TREATMENT SETTINGS AND LEVELS OF CARE

P.Santucci, MD. FAED, FAPA | March 2018

Eating disorder treatment can be delivered in a variety of settings.  Based on a variety of criteria recommended in the Guidelines for Eating Disorders published by the American Psychiatric Association, your therapist will recommend a specific setting  that is best for you.

It is important to understand these treatment settings represent different levels  of care and are based on your symptoms. In general, treatment should be conducted in the LEAST restrictive setting possible that provides safety for you. Basically, the more stable you are, emotionally and physically,  the lower the level of care. Outpatient is the lowest level of care, the least restrictive, and usually the first one to be tried. The highest level of care is inpatient hospitalization.  

Because of the severity of the nature of eating disorders and the complexity of care, it is important that the best possible decision be made to help you overcome your eating disorder and get on the road to recovery as quickly as possible. Recovery from an eating disorder generally takes a long time. Duration of treatment can vary from 3 months to several years, depending on the severity of the illness and diagnosis. It is also important to understand that relapse rates are high and often expected during the recovery process, and that there may be various times when another level of care is needed.

Be sure you discuss  your treatment options with your therapist. Learn all you can about your eating disorder and the clinical guidelines. Contact your  insurance company to discuss your policy’s benefits. Obtaining authorization for treatment at the appropriate level of care can be frustrating but support is available to help you through this process.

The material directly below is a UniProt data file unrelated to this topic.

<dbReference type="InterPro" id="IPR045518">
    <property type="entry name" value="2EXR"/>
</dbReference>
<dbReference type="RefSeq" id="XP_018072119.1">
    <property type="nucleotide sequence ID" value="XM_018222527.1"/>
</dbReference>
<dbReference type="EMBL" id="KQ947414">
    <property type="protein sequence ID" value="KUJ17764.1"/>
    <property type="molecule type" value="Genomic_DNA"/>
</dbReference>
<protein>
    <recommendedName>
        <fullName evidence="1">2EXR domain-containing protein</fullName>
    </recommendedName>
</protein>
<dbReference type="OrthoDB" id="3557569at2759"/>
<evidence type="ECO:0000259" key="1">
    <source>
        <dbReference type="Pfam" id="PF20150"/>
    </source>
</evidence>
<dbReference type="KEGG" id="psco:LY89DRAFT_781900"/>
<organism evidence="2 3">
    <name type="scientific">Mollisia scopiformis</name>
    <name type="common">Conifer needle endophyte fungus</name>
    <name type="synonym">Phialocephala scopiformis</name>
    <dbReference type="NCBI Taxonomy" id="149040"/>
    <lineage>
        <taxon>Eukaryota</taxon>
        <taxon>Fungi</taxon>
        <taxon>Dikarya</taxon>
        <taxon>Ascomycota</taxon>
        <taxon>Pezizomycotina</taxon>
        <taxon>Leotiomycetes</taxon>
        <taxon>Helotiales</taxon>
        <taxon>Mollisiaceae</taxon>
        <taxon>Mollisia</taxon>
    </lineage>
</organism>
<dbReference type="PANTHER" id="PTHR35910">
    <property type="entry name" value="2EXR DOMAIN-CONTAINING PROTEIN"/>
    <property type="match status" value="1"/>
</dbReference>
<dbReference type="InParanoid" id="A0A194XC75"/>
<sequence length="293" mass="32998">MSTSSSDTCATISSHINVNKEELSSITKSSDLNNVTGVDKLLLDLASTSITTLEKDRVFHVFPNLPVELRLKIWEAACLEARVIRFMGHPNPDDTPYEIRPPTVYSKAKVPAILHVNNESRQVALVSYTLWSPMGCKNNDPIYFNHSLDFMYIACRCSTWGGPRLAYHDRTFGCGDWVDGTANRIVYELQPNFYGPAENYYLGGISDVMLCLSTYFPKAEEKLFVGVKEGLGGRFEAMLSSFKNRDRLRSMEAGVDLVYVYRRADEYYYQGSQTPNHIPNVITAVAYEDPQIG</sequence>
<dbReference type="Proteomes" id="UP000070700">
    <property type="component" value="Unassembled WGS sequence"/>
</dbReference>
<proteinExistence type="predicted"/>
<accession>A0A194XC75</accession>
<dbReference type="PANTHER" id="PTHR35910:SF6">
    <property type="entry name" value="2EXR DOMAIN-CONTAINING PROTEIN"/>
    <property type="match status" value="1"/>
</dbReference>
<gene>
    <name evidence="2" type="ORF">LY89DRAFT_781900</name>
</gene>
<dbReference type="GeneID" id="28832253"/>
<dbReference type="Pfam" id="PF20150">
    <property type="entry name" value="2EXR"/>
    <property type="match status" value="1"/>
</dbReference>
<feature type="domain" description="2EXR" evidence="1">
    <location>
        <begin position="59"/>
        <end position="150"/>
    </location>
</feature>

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Most individuals are treated on an outpatient basis. Ideally, patients are treated by a multidisciplinary team, consisting minimally of a psychotherapist, nutritionist and physician. All team members should be trained specifically in the treatment of eating disorders and work together to coordinate a treatment plan. Not all individuals will receive this multidisciplinary approach but the treating clinician should have access to all of these resources.

Typically, an individual struggling with an eating disorder will see their therapist/nutritionist one to two times a week. In addition, appointments with the physician/psychiatrist may be needed to monitor status.

Recovery from an eating disorder generally takes a long time. Duration of treatment can vary from 3 months to several years, depending on the severity of the illness and diagnosis.

May meet 2-3 days a week for 3-5 hours a day. Services generally include counseling, nutritional therapy, group therapy and a structured meal. Patients are medically stable and do not need daily medical monitoring. They also are psychiatrically stable and have sufficient control in normal social, educational or vocational situations and are expected to continue to make progress toward recovery.

The program offers numerous benefits, including counseling, nutritional therapy, group therapy, and structured meals. Patients are medically and psychiatrically stable, allowing them to focus on their recovery without daily medical monitoring. With a comprehensive approach, the program supports individuals in regaining control over their eating disorder and making progress towards recovery.

A more intense program, meeting 5-7 days a week for 6-10 hours a day. This is sometimes referred to as “day hospital”. Patients can live at home when they are not in treatment so they can continue to work or attend school. Many partial hospitalization programs have supportive housing options for individual who do not live near the clinic.    

Structured eating sessions are provided along with various types of group therapy. Individuals will meet with their nutritionist, therapist and psychiatrist and medical monitoring will be available. These individuals are considered unable to function in normal situations without engaging in pathological weight control behaviors such as fasting, limited food intake, or daily bingeing and purging.

Sometimes these programs are used as alternatives to inpatient hospitalization. For instance, a patient who has not done well in outpatient, may try an intensive outpatient or partial hospital program before considering inpatient hospitalization. Patients who are being discharged from an inpatient hospital program may need the extra support and time and  may decide to transition (step down) to a partial hospital program.

Medical Unit